David Adair is an internationally recognized leader and expert in the field of space technology spinoff applications for industry and commercial use. He has worked as a research scientist in the fields of engineering, jet engine technology, rocket science and nuclear physics.
At the age of 11, David built his first rocket. It was a cryogenic liquid fueled engine that was six feet tall, 200 pounds in weight and had enough thrust to push it to an altitude of 52,000 feet at a speed of 1,600 miles per hour with radio control guidance and parachute recovery. The rockets got bigger and faster from that point on.
Today, there are only two types of rocket engines used by the space agencies around the world liquid fuel and solid propellant. At the age of 17, David built a rocket engine that was neither – it was an “Electromagnetic Fusion Containment” engine, the first of its kind. It was launched on June 20, 1971 from White Sands Missile Proving grounds for which he was awarded “The Most Outstanding in the field of Engineering Sciences” award from the United States Air Force.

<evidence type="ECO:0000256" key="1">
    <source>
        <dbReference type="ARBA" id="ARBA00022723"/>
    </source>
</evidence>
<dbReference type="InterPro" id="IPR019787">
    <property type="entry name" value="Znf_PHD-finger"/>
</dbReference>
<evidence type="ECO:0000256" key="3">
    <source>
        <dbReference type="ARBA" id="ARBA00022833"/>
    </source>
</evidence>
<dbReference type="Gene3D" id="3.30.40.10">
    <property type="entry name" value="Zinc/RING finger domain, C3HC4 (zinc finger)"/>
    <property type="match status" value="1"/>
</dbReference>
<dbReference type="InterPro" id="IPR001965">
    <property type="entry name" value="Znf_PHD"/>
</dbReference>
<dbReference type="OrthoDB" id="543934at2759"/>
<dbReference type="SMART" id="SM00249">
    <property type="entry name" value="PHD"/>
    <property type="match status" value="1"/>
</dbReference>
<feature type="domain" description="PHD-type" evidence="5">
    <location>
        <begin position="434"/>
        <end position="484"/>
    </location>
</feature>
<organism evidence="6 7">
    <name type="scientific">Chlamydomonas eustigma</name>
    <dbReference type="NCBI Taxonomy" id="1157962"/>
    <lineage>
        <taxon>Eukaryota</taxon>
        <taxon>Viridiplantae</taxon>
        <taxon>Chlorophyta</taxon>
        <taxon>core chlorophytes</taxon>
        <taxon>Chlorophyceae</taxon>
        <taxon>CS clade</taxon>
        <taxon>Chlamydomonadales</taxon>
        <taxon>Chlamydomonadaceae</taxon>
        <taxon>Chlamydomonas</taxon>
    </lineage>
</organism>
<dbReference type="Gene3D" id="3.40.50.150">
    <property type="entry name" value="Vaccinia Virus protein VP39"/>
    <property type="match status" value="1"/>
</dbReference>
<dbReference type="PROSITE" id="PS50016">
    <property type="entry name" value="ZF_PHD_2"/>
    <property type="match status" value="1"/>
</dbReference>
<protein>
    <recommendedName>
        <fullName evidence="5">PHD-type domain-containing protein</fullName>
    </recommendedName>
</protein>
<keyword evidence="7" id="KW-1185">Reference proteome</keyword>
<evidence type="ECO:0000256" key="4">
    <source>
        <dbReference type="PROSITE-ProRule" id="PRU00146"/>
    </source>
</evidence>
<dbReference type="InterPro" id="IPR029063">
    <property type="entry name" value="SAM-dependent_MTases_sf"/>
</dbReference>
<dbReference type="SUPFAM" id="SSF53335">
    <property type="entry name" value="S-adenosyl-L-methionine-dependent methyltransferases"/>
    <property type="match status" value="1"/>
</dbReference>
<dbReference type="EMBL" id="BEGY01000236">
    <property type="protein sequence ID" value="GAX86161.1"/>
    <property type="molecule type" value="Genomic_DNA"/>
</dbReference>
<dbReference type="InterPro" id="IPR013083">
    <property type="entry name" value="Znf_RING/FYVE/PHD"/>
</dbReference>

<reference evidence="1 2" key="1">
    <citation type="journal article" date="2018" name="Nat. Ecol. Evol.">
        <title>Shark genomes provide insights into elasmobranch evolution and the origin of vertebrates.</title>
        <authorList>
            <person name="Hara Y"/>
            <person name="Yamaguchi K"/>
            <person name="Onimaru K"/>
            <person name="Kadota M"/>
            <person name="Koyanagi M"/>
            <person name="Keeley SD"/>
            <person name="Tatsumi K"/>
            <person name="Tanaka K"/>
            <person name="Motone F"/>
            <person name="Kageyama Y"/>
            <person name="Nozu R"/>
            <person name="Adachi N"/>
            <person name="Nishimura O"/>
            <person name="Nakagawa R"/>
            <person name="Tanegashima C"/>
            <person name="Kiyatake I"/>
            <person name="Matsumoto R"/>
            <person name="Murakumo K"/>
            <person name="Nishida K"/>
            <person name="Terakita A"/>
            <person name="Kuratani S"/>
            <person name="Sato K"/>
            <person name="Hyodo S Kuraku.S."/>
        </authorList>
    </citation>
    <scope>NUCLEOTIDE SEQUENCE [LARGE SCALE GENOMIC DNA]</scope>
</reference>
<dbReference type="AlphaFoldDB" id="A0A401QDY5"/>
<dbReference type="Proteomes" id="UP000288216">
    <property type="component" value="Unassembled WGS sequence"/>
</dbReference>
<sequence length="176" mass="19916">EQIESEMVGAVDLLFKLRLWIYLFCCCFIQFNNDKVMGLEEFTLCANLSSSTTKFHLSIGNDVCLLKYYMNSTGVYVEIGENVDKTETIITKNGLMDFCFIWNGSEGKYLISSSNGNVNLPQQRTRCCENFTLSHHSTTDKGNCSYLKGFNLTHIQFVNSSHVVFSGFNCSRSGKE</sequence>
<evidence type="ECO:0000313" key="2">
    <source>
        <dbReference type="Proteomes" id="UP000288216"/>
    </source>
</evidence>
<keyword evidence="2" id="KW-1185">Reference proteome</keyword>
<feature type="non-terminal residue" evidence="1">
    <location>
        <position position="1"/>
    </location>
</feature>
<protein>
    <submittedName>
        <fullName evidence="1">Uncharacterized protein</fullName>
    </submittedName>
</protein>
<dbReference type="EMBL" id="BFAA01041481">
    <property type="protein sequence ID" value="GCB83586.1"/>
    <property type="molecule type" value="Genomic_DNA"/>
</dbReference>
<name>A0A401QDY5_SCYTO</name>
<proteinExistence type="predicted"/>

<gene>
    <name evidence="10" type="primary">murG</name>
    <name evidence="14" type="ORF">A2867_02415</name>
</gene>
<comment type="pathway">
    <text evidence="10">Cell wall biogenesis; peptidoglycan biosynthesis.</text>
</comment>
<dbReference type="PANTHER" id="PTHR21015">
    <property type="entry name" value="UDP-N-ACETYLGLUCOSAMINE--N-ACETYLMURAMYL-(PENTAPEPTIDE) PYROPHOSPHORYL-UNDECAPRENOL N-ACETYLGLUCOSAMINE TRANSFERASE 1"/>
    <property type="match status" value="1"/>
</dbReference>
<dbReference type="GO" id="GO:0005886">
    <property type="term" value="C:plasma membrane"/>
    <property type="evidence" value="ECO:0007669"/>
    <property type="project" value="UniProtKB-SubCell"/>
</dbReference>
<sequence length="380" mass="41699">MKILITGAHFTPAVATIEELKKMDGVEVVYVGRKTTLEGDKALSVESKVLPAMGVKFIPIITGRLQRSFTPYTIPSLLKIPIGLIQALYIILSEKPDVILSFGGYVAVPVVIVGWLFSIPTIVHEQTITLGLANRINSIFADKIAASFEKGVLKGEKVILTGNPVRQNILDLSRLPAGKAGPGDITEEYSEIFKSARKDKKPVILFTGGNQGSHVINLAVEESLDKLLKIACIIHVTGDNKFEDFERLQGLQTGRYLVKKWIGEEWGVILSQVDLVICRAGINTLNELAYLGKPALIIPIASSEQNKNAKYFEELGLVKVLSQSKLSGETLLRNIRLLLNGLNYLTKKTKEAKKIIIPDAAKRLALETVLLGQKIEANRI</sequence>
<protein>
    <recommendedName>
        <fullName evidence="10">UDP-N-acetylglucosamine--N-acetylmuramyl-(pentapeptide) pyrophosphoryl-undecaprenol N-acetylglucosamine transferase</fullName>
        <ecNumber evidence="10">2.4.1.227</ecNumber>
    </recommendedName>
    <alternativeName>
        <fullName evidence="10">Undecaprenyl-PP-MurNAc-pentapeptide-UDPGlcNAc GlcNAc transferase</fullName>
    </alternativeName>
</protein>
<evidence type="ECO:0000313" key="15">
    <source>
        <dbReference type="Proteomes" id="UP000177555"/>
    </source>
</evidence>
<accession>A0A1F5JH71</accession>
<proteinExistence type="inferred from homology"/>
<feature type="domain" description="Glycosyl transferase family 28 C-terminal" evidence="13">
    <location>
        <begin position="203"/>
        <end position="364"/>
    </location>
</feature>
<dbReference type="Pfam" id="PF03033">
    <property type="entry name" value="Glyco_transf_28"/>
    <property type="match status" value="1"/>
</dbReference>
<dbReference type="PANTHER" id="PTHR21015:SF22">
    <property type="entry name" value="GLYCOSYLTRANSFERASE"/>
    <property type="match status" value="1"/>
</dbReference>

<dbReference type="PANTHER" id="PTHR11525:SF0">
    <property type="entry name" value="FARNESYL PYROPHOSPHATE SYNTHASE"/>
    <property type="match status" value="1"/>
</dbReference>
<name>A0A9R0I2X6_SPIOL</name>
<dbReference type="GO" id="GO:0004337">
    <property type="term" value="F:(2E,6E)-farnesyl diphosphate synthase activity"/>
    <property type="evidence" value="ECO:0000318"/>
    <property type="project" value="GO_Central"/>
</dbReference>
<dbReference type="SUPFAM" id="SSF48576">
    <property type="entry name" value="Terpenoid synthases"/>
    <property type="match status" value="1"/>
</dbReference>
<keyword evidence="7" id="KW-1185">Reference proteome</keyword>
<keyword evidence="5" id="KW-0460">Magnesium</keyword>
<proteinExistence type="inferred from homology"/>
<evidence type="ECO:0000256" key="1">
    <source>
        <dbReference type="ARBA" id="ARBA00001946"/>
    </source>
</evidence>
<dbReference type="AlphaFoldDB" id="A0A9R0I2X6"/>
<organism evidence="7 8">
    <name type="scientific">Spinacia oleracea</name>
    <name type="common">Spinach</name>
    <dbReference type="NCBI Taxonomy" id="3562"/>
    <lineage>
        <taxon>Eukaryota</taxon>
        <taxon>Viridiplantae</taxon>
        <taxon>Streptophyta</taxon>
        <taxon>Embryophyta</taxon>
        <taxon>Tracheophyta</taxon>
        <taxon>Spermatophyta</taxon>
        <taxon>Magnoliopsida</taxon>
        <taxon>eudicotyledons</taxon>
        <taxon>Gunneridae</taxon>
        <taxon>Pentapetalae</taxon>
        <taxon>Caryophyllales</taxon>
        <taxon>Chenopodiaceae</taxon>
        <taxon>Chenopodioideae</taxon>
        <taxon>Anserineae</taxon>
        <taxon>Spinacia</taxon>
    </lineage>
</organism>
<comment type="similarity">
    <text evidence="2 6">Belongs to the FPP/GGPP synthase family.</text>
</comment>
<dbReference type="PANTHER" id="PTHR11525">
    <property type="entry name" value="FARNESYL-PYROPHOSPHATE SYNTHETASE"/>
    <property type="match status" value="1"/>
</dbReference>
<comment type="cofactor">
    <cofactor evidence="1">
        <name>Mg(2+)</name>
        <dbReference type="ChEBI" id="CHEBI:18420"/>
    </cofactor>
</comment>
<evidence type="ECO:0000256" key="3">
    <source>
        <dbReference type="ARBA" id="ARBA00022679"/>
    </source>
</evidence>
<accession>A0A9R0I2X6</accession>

David was invited to join the United States Navy; his tour from 1972 to 1982 was filled with engineering challenges, accomplishments and awards for serving with distinctions. During this time David became a pilot, diver and a certified jet engine technician.
After the Navy, David formed his own research company called Intersect, Inc. and for the next three decades he has continued work in his laboratory. David is a professional speaker on the subject of Space Technology Transfer where his work continues to the present.
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